EU unimpressed by May’s Brexit plans – but Witty commends ‘edge’
Prime Minister Theresa May set out a bold vision for the UK outside the European Union yesterday, confirming that the country would be leaving the single market – a move which most interpreted as a ‘Hard Brexit’.
Most of May’s speech focused on the desire of the UK government to strike a mutually beneficial free trade agreement with the EU, with as much as access to the single market as possible.
However responses from many leading European politicians show they are unimpressed by May’s stance, and believe the UK still wants Europe ‘a la carte’ – picking the elements they like (free trade) while shunning those they don’t (free movement of people) – something they say cannot be achieved.
The prime minister also warned Europe that an attempt to punish the UK through an unfavourable deal would be “an act of calamitous self-harm for the countries of Europe.”
May also made a veiled threat that in the event of such a ‘punitive’ deal, the UK could pursue a tax-haven approach to its economy, aimed at enticing businesses away from the EU.
Guy Verhofstadt, the chief Brexit negotiator for the European parliament, was quick to reply on Twitter. He threw the idea back at May, saying this negotiating stance would “hurt British people”.
For EU politicians, the future of the EU looks more in doubt than ever before, with Donald Trump also directly undermining it, claiming more countries will leave the union.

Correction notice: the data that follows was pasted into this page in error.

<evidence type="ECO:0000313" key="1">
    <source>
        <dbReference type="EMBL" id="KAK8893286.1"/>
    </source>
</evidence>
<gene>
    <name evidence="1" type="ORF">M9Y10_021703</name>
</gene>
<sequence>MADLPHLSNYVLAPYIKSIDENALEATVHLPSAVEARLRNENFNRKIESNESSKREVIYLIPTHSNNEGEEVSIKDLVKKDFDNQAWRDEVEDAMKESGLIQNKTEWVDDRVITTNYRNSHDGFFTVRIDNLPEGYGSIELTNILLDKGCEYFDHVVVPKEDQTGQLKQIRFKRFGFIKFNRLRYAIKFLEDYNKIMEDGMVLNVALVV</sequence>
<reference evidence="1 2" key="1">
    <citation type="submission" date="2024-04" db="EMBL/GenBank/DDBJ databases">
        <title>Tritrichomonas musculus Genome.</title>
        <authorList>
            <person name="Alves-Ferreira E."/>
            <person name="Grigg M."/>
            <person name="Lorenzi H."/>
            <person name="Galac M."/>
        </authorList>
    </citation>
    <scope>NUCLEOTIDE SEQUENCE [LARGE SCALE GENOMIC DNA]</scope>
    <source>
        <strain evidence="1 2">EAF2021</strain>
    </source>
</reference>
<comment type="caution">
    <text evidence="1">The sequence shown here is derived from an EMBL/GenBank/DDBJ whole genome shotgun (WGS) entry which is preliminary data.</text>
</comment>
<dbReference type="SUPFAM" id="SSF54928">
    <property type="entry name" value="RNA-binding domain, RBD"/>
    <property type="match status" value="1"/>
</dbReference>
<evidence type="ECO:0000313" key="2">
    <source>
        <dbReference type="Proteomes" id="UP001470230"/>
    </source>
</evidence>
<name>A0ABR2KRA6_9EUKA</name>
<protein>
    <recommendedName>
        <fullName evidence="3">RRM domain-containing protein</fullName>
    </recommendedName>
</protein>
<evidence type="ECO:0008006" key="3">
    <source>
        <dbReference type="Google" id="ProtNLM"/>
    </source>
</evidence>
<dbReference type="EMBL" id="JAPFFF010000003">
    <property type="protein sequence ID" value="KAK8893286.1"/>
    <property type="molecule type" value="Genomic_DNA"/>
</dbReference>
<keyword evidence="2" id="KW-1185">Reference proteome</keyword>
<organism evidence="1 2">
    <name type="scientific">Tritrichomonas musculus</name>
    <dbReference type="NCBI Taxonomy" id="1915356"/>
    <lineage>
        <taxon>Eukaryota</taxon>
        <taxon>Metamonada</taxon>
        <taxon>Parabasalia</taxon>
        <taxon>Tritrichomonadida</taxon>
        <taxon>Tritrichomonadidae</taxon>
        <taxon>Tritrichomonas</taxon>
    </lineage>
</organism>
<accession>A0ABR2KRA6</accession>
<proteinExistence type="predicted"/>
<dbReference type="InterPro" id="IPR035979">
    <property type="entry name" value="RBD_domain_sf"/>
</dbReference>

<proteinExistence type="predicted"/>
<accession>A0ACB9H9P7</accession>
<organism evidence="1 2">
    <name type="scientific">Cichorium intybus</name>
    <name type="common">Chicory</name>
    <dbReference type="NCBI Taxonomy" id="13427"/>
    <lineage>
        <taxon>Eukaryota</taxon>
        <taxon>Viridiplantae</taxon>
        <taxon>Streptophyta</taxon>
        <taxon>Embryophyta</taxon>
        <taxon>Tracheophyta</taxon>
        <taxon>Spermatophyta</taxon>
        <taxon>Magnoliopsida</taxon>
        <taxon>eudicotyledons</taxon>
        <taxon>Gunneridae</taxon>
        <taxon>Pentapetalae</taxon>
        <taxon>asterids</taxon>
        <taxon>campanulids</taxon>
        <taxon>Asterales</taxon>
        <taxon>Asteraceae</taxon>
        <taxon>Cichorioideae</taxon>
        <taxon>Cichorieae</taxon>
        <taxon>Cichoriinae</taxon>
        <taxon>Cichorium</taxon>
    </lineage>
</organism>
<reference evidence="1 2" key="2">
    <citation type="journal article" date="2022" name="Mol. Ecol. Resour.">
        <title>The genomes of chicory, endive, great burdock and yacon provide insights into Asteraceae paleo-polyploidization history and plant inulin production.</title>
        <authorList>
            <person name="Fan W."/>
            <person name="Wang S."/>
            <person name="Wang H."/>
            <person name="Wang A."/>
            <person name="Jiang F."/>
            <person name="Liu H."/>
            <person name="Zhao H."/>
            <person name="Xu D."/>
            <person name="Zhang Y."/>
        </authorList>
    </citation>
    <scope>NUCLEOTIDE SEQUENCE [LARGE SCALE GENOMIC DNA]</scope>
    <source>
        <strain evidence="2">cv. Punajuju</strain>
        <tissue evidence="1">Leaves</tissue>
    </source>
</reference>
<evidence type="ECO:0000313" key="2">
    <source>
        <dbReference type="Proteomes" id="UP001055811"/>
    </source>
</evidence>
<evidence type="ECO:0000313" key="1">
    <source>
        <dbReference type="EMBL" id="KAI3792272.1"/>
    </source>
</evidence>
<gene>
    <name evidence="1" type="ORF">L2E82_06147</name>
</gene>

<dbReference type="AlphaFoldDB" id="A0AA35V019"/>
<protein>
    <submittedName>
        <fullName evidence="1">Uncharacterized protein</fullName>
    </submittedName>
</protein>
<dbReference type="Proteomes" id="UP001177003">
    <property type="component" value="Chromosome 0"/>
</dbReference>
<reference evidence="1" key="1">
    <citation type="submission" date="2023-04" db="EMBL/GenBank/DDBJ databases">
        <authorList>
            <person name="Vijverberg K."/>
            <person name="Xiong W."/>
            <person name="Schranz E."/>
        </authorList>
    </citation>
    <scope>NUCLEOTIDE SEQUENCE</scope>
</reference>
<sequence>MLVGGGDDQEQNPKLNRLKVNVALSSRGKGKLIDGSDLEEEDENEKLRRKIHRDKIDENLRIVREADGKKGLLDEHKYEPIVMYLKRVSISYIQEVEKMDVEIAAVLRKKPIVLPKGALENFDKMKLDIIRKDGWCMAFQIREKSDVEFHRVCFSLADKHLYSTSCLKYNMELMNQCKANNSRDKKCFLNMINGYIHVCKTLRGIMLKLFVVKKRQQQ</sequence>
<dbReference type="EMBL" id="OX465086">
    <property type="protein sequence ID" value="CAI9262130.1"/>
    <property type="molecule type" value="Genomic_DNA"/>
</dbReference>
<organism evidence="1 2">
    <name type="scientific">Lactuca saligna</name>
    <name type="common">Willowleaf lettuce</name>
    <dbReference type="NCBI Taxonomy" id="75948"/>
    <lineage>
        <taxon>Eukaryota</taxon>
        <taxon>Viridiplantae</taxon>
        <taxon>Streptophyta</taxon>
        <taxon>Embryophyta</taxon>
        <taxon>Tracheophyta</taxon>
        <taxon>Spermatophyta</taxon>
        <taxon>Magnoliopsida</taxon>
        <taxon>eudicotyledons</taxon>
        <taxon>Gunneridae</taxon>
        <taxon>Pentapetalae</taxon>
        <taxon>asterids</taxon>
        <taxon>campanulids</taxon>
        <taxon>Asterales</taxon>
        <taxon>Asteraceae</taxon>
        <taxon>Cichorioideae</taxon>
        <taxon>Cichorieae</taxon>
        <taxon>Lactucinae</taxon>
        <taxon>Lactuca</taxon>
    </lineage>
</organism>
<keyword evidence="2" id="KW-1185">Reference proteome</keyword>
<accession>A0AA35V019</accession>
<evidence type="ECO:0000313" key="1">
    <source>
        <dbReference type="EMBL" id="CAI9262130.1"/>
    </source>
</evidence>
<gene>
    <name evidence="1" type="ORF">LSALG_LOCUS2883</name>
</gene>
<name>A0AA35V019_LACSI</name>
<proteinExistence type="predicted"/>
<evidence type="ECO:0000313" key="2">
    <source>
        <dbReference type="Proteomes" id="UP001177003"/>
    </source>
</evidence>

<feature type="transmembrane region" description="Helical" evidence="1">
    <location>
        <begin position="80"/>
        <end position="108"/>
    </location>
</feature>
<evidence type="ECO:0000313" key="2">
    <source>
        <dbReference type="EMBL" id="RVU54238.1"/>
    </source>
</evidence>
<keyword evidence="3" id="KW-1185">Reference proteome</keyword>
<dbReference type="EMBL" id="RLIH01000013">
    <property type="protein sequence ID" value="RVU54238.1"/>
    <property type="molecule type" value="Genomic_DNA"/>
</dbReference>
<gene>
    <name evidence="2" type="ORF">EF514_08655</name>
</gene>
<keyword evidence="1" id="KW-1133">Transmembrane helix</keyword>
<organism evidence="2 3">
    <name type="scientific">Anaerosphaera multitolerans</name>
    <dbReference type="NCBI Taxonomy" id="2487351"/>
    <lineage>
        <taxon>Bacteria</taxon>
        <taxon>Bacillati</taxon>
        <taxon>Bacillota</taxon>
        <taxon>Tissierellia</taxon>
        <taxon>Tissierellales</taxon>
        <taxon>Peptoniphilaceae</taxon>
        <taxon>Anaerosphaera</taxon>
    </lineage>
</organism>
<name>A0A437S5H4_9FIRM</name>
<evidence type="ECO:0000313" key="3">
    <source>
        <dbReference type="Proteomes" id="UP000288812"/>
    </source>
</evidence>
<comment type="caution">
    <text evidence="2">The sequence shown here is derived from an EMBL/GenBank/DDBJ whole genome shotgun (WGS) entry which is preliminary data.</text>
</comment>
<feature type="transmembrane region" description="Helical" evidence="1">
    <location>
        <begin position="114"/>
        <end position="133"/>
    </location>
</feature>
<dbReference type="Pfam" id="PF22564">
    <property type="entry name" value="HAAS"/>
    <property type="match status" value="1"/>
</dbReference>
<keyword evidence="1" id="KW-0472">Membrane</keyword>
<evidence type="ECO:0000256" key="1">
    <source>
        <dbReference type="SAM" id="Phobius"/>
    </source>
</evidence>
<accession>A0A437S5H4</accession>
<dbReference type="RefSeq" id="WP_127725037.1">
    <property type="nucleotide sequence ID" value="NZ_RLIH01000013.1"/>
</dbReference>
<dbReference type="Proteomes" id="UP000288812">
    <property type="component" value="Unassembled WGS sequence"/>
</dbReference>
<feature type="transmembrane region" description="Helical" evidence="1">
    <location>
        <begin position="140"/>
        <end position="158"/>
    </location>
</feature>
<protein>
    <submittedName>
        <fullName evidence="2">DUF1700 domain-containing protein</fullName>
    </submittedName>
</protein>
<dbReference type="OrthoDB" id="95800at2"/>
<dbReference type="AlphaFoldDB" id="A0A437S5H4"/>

Theresa May’s speech had been long awaited in the UK and beyond, after more than six months in which the government had failed to indicate what sort of Brexit it favoured.
Attending the World Economic Forum in Davos was GSK’s chief executive Sir Andrew Witty.
Asked by the BBC for his reaction, Witty welcomed the clarity brought by the speech.
“It really codified what many of us had been anticipating since the referendum result, particularly around the single market,” he said.
GSK is the UK’s biggest big pharma company, and Witty has been vocal in supporting the country since the Brexit vote last June.
Commenting on the warnings to Europe in May’s speech he said:
“I think what we have today is the government’s willingness to put a bit of ‘edge’ into the negotiating dynamic. I think that makes a lot of sense – trade negotiations are negotiations, and you have to be pretty tough to get what you want.”
Despite the support from Witty, it is clear that most UK pharma executives – who were always against Brexit before the vote – had also been against a Hard Brexit as well.
A pharmaphorum survey conducted last month showed a clear preference for a Soft Brexit, which would have entailed negotiating on the basis of staying within the single market or at least within the customs union.
May’s plan for a clean break from the EU will give British negotiators a clearer starting point, but doesn’t solve the clear contradiction of the UK wanting unfettered access to the single market, but also new controls over immigration.
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